What is the Best SHTF Rifle?

https://www.shtfblog.com/what-is-the-best-shtf-rifle/

I’ll cut right to the chase: What is the best SHTF rifle? There it is, the $64,000 dollar question. Well, if you’ve been a long-time reader of SHTFblog, you’ll remember my article on the SHTF Shotgun and how, in my opinion, it’s not so SHTF-ey. So, whether you agreed with that article or not, I’m going to give you my own personal spin on the best SHTF rifle – one gun to rule them all!<!– –>

by Drew Forge

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Winchester Model 70 and Ruger Model 77 are excellent rifle choices…for some.

So, to get a handle on this entirely massive question, we need to boil down what this “Best SHTF rifle” needs to accomplish, right?

For the purposes of this treatise, we’re going to assume that this gun is IT for you. No accompanying handguns or secondary backup missile launchers, grenade launchers, chainsaw hands…you get the drift. This one rifle is all that stands between you and the great Hypothetical Situation in the sky. So, this rifle will need to perform several vital tasks, and do them all well enough to keep you from an untimely expiration.<!– –>

What’s a SHTF Rifle Gotta do Around Here to Get Noticed?

First, the Best SHTF Rifle needs to be useful BEFORE SHTF. That’s right. What’s the use in having a gun you keep locked in the back of the safe while you pray for the world to end so you can deploy your apocalypse arsenal? There’s no practicality, and if the world never goes all Book Of Eli, then you just shafted yourself out of resources that could have been put towards other useful items or training.

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Savage 110 Scout .308 with Vortex Scout Scope is effective on game.

For example: If your ultimate SHTF rifle, your one gun, has been deemed, after careful consideration, to be a .50 BMG Barrett M82 (If so, know that I wish I had your expendable dough levels), what real-life use does it have today? I’m not debating freedoms or gun rights or need (you needed it for SHTF, right?), I’m talking utter practicality here.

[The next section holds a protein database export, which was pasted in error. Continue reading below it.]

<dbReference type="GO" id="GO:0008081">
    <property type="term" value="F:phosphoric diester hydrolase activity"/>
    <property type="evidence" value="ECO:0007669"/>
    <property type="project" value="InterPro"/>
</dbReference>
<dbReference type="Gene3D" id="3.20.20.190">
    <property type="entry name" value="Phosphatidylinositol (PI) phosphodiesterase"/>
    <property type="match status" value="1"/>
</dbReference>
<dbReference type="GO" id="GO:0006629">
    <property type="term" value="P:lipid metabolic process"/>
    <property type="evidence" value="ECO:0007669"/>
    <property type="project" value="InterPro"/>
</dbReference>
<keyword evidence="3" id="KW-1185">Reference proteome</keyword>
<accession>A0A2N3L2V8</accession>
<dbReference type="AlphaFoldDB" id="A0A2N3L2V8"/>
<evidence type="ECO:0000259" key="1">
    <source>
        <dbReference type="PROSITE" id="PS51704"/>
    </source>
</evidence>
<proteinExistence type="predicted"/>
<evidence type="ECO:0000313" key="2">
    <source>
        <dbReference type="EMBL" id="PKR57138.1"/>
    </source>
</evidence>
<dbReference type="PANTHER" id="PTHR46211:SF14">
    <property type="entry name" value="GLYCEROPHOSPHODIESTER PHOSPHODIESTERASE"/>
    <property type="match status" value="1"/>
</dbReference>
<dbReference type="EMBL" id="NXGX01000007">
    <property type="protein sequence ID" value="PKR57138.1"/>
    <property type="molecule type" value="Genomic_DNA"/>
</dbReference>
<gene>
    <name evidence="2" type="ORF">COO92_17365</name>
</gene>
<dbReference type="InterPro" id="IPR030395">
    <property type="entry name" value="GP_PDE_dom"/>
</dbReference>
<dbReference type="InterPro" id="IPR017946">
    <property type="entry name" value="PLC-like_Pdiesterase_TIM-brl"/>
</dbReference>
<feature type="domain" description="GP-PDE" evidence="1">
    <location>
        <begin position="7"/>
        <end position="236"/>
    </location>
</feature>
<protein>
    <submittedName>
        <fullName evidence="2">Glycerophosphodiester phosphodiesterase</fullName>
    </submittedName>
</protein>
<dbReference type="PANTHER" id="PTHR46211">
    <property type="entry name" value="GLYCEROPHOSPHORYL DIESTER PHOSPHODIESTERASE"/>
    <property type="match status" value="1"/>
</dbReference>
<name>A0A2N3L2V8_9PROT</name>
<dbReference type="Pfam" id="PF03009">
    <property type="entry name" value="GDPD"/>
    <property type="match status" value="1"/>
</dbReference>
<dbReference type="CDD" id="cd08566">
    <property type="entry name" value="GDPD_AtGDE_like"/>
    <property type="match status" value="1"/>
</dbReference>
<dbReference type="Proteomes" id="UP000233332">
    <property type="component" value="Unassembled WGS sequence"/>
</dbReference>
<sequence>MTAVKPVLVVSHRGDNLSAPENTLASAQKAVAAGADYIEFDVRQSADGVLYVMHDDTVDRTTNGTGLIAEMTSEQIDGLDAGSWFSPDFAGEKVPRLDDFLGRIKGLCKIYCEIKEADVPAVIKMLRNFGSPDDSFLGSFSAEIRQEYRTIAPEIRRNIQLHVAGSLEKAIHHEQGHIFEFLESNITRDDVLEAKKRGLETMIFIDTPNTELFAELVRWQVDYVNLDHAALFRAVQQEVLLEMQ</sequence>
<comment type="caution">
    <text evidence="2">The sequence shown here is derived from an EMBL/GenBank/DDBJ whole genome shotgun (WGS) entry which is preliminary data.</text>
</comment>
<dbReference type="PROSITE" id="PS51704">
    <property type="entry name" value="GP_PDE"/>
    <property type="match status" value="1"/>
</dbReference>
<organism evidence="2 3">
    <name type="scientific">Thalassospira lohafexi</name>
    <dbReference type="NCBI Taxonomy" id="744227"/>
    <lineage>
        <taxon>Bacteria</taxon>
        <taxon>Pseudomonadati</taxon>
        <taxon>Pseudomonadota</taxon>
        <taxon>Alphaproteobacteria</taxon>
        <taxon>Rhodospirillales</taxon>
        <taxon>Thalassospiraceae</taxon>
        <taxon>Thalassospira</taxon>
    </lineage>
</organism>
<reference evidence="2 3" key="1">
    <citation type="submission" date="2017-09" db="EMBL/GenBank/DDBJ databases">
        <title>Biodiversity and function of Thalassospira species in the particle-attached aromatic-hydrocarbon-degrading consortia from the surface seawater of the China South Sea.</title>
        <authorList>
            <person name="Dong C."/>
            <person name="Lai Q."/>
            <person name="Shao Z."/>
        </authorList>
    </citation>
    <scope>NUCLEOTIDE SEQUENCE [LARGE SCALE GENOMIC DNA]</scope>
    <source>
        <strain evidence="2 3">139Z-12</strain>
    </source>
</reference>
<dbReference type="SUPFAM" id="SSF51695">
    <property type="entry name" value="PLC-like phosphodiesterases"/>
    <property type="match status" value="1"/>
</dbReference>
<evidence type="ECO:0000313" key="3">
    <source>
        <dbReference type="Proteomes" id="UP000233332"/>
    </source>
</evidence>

Let’s be honest: You’re going to dig out that monstrous rifle to wow friends and to take it to the range to annoy people on the firing line who are trying to carefully sight in their deer rifles or bullseye pistols. Maybe once every Fourth of July you’ll take it to a sandpit, wrap yourself in an American flag, and blow up a few pounds of Tannerite a half mile away. But really, that’s about it. The rifle is too expensive to feed, too powerful to hunt anything but light infantry vehicles, and just…too much.<!– –>

So why have it taking up room in your safe and deeply denting your savings account when you could have bought a couple MUCH more practical arms, a few cases of ammunition, and a couple-few excellent training courses for the same amount of money? Buy a SHTF rifle that is reasonable to feed and own; you’ll be able to utilize it and train with it anytime you want.

Your best SHTF rifle also needs to be useful and sustainable AFTER SHTF. To this end, you should be looking at rifle platforms that are easily maintained, with ammo, mags (if the gun uses them), and accessories that are readily available in the area you think you’ll be populating… for instance, it would be super difficult to maintain and Grandpa’s old Savage 340 in .222 Remington that you saved because you’re a sentimental fool. No, once that magazine breaks or drops out of the gun and gets lost, the rifle is a really nifty single-shot rifle in a hard to find caliber (though admittedly really cool and one of my favorites).